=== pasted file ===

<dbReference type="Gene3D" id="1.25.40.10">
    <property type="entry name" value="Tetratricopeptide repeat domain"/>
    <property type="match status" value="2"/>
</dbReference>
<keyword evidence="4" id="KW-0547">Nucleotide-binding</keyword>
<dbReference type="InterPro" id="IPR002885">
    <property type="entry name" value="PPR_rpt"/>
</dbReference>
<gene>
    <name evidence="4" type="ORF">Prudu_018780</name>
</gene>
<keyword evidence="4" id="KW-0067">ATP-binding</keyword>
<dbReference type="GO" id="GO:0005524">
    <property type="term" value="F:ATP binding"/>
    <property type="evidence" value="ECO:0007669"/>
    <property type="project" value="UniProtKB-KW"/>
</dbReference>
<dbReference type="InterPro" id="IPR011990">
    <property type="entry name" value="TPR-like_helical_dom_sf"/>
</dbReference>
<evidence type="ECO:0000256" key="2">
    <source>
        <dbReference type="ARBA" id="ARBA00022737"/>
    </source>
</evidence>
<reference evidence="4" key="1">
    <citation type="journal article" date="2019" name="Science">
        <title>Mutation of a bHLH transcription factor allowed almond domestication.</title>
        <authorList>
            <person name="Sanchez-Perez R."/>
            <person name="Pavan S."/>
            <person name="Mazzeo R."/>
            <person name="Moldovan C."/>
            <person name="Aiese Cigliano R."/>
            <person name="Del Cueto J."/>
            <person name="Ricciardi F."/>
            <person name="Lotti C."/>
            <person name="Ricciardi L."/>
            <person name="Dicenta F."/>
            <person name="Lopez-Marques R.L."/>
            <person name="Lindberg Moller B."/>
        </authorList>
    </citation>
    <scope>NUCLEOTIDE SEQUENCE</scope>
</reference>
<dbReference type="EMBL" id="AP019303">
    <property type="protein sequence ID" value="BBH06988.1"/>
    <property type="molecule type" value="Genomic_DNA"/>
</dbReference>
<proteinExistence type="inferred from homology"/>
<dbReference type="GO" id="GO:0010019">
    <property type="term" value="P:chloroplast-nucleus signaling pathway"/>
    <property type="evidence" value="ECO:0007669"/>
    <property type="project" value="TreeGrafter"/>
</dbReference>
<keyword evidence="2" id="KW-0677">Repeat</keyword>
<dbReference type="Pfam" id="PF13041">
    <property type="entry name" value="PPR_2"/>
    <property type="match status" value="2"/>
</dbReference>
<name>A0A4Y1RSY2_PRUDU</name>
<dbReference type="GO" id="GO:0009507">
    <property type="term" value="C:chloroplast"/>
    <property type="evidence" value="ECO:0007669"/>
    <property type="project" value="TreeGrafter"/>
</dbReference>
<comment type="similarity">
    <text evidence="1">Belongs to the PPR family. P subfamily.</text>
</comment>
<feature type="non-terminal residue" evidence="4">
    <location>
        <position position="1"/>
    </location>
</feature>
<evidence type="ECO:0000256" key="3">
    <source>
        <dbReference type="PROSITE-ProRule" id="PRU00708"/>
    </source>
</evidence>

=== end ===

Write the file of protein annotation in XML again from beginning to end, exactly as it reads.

<dbReference type="Gene3D" id="1.25.40.10">
    <property type="entry name" value="Tetratricopeptide repeat domain"/>
    <property type="match status" value="2"/>
</dbReference>
<keyword evidence="4" id="KW-0547">Nucleotide-binding</keyword>
<dbReference type="InterPro" id="IPR002885">
    <property type="entry name" value="PPR_rpt"/>
</dbReference>
<gene>
    <name evidence="4" type="ORF">Prudu_018780</name>
</gene>
<keyword evidence="4" id="KW-0067">ATP-binding</keyword>
<dbReference type="GO" id="GO:0005524">
    <property type="term" value="F:ATP binding"/>
    <property type="evidence" value="ECO:0007669"/>
    <property type="project" value="UniProtKB-KW"/>
</dbReference>
<dbReference type="InterPro" id="IPR011990">
    <property type="entry name" value="TPR-like_helical_dom_sf"/>
</dbReference>
<evidence type="ECO:0000256" key="2">
    <source>
        <dbReference type="ARBA" id="ARBA00022737"/>
    </source>
</evidence>
<reference evidence="4" key="1">
    <citation type="journal article" date="2019" name="Science">
        <title>Mutation of a bHLH transcription factor allowed almond domestication.</title>
        <authorList>
            <person name="Sanchez-Perez R."/>
            <person name="Pavan S."/>
            <person name="Mazzeo R."/>
            <person name="Moldovan C."/>
            <person name="Aiese Cigliano R."/>
            <person name="Del Cueto J."/>
            <person name="Ricciardi F."/>
            <person name="Lotti C."/>
            <person name="Ricciardi L."/>
            <person name="Dicenta F."/>
            <person name="Lopez-Marques R.L."/>
            <person name="Lindberg Moller B."/>
        </authorList>
    </citation>
    <scope>NUCLEOTIDE SEQUENCE</scope>
</reference>
<dbReference type="EMBL" id="AP019303">
    <property type="protein sequence ID" value="BBH06988.1"/>
    <property type="molecule type" value="Genomic_DNA"/>
</dbReference>
<proteinExistence type="inferred from homology"/>
<dbReference type="GO" id="GO:0010019">
    <property type="term" value="P:chloroplast-nucleus signaling pathway"/>
    <property type="evidence" value="ECO:0007669"/>
    <property type="project" value="TreeGrafter"/>
</dbReference>
<keyword evidence="2" id="KW-0677">Repeat</keyword>
<dbReference type="Pfam" id="PF13041">
    <property type="entry name" value="PPR_2"/>
    <property type="match status" value="2"/>
</dbReference>
<name>A0A4Y1RSY2_PRUDU</name>
<dbReference type="GO" id="GO:0009507">
    <property type="term" value="C:chloroplast"/>
    <property type="evidence" value="ECO:0007669"/>
    <property type="project" value="TreeGrafter"/>
</dbReference>
<comment type="similarity">
    <text evidence="1">Belongs to the PPR family. P subfamily.</text>
</comment>
<feature type="non-terminal residue" evidence="4">
    <location>
        <position position="1"/>
    </location>
</feature>
<evidence type="ECO:0000256" key="3">
    <source>
        <dbReference type="PROSITE-ProRule" id="PRU00708"/>
    </source>
</evidence>